The assessment of credibility and reliability is always a central part of an investigator’s work. My colleague, Chantel Levy, wrote an excellent overview of the considerations a decision maker should bear in mind when making a finding of credibility, including consistency, corroborative evidence, plausibility, and motive.
We have had mandates to investigate allegations of sexual abuse that occurred many years ago. As we point out to clients who wish to retain us, beyond the complexities of every case of this kind, most notably that there is usually no direct evidence of the event having transpired, “historic” cases present unique challenges: Witnesses may no longer be available, documents may have been destroyed, and memories inevitably fade.
In the world of workplace investigations, we often hear of adopting a trauma-informed approach in sexual harassment cases. We especially heard this during the #MeToo movement, and, indeed, it was necessary.
In a workplace investigation, a corroborating witness is a person whose evidence supports or confirms the evidence of another witness, including a complainant or respondent. Given that people’s memories naturally fade over time, minor inconsistencies between witness accounts are often not significant and, in many cases, to be expected.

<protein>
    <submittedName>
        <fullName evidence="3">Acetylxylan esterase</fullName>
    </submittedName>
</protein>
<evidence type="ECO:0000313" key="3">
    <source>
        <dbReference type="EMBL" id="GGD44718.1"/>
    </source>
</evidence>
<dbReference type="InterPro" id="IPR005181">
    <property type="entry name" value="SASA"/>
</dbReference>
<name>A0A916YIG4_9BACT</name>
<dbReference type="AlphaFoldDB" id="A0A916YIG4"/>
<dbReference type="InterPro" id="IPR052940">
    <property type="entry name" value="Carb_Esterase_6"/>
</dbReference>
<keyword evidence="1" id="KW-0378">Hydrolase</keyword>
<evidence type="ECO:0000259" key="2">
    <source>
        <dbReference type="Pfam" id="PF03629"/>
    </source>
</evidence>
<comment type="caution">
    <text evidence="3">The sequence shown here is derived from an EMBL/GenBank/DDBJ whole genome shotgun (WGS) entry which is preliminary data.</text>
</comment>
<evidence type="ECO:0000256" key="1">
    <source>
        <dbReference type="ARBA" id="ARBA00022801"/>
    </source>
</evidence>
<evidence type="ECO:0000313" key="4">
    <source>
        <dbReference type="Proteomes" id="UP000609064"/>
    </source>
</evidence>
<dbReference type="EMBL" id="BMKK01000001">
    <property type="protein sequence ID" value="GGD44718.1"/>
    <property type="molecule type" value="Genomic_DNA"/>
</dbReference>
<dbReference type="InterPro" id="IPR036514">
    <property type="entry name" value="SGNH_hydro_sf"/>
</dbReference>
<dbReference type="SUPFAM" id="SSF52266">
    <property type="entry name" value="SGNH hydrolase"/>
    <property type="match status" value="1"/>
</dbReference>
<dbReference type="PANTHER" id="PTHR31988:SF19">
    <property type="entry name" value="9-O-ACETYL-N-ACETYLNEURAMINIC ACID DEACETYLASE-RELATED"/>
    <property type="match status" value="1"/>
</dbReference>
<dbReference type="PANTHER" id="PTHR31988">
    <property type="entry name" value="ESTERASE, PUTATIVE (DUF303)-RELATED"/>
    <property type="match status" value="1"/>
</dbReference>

An investigation usually involves a complainant and a respondent. The basic premise is that as workplace investigators, we hear what each party has to say, collect other relevant evidence, and then weigh the evidence to decide whether, on a balance of probabilities, the allegations are substantiated.
A lot of work goes into producing an investigation report that is well-written and well-reasoned. But the finished product is more than just a set of words—it is also a visual experience for the reader. While visual elements such as white space and word font certainly enhance readability, in this blog post I focus on the communicative power of visual aids (images, tables, charts, etc.) and provide some best practices for including them in investigation reports.
Si l’année 2022 nous a déjà fourni amples sujets de discussions tels que la gifle de Will Smith aux Oscars, ou encore le procès en diffamation de Johnny Depp, la récente décision de la Cour d’appel de l’Ontario dans l’affaire Render v. ThyssenKrupp Elevator (Canada) Limited, 2022 ONCA 310 (CanLII), rejoint, à mon avis, aisément ce palmarès.
I recently conducted a workplace investigation that included an allegation that an internal workplace investigation was unfair. Several witnesses who were interviewed as part of the internal investigation had provided evidence that was favourable to the complainant, but neither party to the internal investigation was provided with an opportunity to respond to this witness evidence in a follow-up interview.